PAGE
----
Researchers have developed several theories of how human emotions arise and are represented in the brain. Like the James–Lange and Cannon–Bard theories, the Schachter–Singer theory of emotion (also known as the two-factor theory) attempts to explain emotion as it relates to physiological arousal.
According to the Schacter–Singer theory, emotion results from the interaction between two factors: physiological arousal and cognition. More specifically, this theory claims that physiological arousal is cognitively interpreted within the context of each situation, which ultimately produces the emotional experience. These cognitive interpretations—how a person labels and understands what they are experiencing—are formed based on the person's past experiences.
The Schachter–Singer two-factor theory
The Schachter–Singer theory views emotion as resulting from the interaction of two factors: physiological arousal and cognition.
For example, if you were to see a venomous snake in your backyard, the Schachter–Singer theory argues that the snake would elicit sympathetic nervous system activation (physiological arousal) that would be cognitively labeled as fear (cognition) based on the context. What you would actually experience, then, would be the feeling of fear.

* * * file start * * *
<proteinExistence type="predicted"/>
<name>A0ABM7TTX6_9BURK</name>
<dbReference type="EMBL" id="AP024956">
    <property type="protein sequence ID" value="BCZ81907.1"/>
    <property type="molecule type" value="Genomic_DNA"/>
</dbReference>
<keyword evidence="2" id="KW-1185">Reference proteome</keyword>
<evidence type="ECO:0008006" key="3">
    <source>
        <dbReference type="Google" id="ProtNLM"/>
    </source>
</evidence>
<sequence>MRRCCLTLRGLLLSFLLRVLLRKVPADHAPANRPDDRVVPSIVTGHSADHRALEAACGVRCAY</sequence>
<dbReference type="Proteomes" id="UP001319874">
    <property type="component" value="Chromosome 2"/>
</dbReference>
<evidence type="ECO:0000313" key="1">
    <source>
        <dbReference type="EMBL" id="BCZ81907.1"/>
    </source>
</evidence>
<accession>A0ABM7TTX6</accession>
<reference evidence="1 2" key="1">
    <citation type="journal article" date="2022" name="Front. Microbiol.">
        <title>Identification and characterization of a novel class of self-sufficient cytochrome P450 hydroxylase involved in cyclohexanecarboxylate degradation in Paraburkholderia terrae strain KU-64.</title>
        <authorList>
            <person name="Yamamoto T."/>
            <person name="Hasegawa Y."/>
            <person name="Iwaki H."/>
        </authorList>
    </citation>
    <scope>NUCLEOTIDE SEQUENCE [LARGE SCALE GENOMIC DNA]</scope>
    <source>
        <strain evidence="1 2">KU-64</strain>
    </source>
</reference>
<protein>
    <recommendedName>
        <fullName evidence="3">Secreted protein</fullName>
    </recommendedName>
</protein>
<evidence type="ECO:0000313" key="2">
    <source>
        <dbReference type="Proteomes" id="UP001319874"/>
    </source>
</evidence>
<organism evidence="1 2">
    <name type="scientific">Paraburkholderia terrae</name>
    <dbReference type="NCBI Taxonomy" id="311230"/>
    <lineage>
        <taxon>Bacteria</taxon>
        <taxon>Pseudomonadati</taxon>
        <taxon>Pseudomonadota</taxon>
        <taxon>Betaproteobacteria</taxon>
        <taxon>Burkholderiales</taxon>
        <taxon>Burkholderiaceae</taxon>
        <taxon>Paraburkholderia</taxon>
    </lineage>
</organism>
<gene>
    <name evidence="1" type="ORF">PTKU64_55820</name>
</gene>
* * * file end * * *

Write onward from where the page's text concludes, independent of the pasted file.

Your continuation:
In their research, Singer and Schachter injected participants with adrenaline (epinephrine), which causes a number of physiological effects, such as increased blood flow to the muscles and increased heart rate. They found that injecting the drug did not lead participants to experience any given emotion. Contrary to the James–Lange theory, therefore, which asserts that emotions arise from physiological arousal, this theory argues that bodily changes can support conscious emotional experiences but do not necessarily cause them. Rather, the interpretation of a certain emotion depends on both the individual's physiological state as well as their circumstances, a relationship mediated by cognitive processing.